Over time, the shifting plates and subsequent volcanic activity have caused older island landmasses to be lost under the ocean's surface while new landmasses form and rise up.

The different islands are thought to have been formed by the Galapagos hotspot, with new islands being formed through generations and other being lost in time. 

How Long Did It Take For The Galapagos Islands To Form?

Galapagos islands barren terrain

The Galapagos Islands are relatively young in terms of geological history. The oldest island is still an infant in the grand scheme of things as they are (only) three to four million years old. 

The westernmost islands are the most volcanically active, and some islands are as young as a few hundred of thousand years old. 

The oldest islands, such as Fernandina and Isabela, are thought to be around 3-4 million years old, while the youngest, such as Baltra, is only around 700,000 years old.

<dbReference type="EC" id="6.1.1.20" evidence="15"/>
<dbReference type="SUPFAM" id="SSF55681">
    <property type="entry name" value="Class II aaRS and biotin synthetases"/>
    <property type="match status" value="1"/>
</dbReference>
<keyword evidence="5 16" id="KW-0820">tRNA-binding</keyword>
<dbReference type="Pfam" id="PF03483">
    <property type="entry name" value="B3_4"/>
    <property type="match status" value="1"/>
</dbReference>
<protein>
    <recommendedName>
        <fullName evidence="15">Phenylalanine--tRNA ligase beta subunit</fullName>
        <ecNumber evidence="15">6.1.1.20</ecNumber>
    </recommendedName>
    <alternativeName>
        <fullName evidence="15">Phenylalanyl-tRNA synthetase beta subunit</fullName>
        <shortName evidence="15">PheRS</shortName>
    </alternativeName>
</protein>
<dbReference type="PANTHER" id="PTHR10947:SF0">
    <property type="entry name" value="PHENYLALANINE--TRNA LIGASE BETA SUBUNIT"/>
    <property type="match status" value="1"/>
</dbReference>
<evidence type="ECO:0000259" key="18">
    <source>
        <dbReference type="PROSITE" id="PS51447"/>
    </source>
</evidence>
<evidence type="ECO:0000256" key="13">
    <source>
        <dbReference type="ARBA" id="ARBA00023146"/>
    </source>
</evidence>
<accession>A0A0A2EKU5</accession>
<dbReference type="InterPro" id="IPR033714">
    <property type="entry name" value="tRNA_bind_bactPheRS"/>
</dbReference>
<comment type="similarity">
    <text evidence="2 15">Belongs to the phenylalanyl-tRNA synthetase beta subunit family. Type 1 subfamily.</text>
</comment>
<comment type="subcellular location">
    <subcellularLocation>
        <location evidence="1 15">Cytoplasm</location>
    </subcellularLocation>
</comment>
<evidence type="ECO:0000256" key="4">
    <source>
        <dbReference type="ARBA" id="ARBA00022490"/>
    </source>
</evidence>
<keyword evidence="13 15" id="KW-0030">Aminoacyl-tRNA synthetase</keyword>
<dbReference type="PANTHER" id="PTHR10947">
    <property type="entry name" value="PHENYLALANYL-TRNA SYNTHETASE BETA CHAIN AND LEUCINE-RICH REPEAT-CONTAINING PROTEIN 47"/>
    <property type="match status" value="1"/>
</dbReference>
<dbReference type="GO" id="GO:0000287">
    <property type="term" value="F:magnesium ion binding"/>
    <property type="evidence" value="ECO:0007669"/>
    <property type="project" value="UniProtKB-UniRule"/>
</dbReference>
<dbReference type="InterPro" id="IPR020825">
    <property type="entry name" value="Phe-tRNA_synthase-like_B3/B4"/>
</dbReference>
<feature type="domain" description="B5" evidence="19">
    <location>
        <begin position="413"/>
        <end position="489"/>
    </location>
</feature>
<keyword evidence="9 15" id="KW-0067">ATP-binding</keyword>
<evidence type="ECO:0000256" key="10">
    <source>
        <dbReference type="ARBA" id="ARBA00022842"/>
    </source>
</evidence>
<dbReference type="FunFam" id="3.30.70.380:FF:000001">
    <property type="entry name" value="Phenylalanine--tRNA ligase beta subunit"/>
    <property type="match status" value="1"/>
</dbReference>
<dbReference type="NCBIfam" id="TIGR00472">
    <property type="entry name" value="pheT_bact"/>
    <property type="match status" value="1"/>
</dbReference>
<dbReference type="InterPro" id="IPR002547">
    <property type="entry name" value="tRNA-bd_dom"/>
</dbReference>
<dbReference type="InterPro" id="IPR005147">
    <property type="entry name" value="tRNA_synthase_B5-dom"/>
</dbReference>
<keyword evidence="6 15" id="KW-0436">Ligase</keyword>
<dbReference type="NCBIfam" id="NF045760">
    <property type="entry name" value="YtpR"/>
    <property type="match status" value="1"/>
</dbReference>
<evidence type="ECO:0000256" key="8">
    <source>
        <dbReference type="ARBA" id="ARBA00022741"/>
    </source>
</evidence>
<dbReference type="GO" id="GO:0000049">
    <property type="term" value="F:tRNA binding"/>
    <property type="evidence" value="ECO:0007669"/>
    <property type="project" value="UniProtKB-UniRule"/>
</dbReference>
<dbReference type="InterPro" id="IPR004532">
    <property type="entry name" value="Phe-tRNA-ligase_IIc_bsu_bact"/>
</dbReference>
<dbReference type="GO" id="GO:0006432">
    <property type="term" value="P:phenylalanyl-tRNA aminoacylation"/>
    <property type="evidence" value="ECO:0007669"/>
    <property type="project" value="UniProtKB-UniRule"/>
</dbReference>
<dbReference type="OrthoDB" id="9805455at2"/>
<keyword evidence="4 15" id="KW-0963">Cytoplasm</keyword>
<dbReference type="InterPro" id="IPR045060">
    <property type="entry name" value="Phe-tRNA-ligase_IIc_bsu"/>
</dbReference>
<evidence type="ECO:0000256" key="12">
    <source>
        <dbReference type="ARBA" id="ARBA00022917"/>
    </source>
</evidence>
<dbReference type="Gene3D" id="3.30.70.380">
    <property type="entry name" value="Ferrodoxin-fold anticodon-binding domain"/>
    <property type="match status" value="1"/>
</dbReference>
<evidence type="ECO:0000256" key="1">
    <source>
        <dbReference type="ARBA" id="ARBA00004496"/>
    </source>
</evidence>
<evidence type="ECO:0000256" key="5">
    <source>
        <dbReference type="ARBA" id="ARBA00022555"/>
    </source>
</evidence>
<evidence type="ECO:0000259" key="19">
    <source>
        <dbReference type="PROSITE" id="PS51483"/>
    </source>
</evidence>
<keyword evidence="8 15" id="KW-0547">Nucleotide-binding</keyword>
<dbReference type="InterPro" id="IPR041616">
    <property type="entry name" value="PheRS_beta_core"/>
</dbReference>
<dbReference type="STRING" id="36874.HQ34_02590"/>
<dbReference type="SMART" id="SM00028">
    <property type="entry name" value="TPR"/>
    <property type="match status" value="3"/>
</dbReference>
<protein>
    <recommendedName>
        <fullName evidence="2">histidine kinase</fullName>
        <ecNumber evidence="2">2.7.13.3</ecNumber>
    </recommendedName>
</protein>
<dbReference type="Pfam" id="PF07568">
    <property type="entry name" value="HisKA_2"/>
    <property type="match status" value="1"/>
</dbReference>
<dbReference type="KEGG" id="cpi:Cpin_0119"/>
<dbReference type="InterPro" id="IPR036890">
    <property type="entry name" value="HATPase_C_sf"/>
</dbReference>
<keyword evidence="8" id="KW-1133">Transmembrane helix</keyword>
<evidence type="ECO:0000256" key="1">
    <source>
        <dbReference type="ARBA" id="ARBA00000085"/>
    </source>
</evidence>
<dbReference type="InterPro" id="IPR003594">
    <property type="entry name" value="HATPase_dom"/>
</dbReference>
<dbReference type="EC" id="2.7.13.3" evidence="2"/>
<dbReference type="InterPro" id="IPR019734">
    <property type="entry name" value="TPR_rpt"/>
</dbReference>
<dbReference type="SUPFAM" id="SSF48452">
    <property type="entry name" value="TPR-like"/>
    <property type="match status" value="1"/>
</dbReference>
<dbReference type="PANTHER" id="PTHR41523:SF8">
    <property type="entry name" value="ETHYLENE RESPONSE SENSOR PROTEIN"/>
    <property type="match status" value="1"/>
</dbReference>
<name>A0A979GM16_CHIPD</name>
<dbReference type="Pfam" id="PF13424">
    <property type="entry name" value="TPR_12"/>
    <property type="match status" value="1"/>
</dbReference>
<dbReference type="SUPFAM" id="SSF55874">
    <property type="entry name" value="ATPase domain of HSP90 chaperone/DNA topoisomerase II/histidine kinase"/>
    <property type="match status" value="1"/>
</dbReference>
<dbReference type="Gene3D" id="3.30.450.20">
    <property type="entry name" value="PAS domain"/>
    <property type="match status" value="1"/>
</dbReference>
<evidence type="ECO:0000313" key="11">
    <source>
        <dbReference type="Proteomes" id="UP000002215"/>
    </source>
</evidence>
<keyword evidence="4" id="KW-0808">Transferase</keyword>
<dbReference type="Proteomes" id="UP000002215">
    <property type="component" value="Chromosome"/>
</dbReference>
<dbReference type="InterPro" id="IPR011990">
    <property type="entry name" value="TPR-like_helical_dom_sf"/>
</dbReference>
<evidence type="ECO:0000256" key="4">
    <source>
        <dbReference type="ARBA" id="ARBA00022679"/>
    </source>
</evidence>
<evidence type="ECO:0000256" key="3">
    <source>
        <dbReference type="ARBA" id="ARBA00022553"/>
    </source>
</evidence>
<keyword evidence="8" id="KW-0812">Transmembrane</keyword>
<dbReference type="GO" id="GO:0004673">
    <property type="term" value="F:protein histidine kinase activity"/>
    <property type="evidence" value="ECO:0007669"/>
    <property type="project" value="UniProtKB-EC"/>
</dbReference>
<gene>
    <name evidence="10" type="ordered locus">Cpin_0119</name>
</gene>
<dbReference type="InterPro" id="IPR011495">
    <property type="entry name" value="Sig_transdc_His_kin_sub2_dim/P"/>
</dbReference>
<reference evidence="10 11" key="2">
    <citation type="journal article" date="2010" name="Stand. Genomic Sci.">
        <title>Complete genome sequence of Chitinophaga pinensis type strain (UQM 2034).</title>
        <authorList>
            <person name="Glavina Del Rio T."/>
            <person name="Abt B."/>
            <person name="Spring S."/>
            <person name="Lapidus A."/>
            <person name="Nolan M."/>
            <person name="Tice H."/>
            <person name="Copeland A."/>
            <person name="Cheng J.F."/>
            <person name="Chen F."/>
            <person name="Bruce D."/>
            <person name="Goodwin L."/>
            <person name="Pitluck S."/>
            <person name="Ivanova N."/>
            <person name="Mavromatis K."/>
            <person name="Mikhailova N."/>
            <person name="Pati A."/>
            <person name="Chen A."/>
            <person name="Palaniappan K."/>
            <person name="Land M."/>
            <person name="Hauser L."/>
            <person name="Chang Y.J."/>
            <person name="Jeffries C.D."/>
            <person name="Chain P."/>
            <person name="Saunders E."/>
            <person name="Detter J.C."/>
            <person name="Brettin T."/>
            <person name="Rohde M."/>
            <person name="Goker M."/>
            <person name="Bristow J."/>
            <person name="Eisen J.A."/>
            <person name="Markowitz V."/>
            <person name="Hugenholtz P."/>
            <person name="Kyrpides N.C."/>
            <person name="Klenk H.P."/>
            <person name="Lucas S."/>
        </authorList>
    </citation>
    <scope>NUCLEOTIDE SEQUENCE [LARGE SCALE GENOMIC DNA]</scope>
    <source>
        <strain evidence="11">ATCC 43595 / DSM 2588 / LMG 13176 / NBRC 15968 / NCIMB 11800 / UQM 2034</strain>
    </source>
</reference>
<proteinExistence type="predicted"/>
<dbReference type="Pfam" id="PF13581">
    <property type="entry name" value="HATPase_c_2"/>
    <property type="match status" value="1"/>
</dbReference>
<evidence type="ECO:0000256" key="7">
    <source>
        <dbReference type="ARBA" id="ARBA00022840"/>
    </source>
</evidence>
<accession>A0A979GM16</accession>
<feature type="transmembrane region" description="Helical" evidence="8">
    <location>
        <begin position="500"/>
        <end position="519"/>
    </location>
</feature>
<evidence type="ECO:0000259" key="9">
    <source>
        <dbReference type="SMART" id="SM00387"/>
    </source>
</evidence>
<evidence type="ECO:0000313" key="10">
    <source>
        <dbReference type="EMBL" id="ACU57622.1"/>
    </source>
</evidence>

What’s even more incredible is how the unique wildlife, flora, and fauna have formed and evolved on the islands throughout the years.

The islands are home to a variety of unique plant and animal species, many of which are found nowhere else in the world. 

Galapagos Wildlife

2 tortoises face to face

Now that we have an idea of how the Galapagos islands have formed and changed over the years, the next debate is how the wildlife have arrived and adapted on the islands throughout the years.

The wildlife on the Galapagos islands is just as amazing and unique as the islands themselves, and is why thousands of tourists are attracted to the Galapagos each year to grab a glimpse of the array of different species.

The environmental conditions are incredibly unique on the Galapagos Islands, and is one of the reasons why the wildlife is so diverse and just borderline strange. Penguins in Ecuador is pretty weird right? How is that natural for them.

Well, the islands location near the equator gives them a sunny climate, but they are also influenced by the cool Humboldt and Cromwell ocean currents. 

This mix of tropical and temperate conditions is reflected in the unique wildlife that live on the islands, and the unusual flora and fauna given the location. This makes for an awe-inspiring array of animal life, which you must see in person to truly appreciate. 

In fact, more than 80 percent of land animals and 30 percent of plant species on the Galapagos are endemic, meaning they are not found anywhere else on earth. From the only penguins in the Nothern hemisphere to giant tortoises and even flightless cormorants.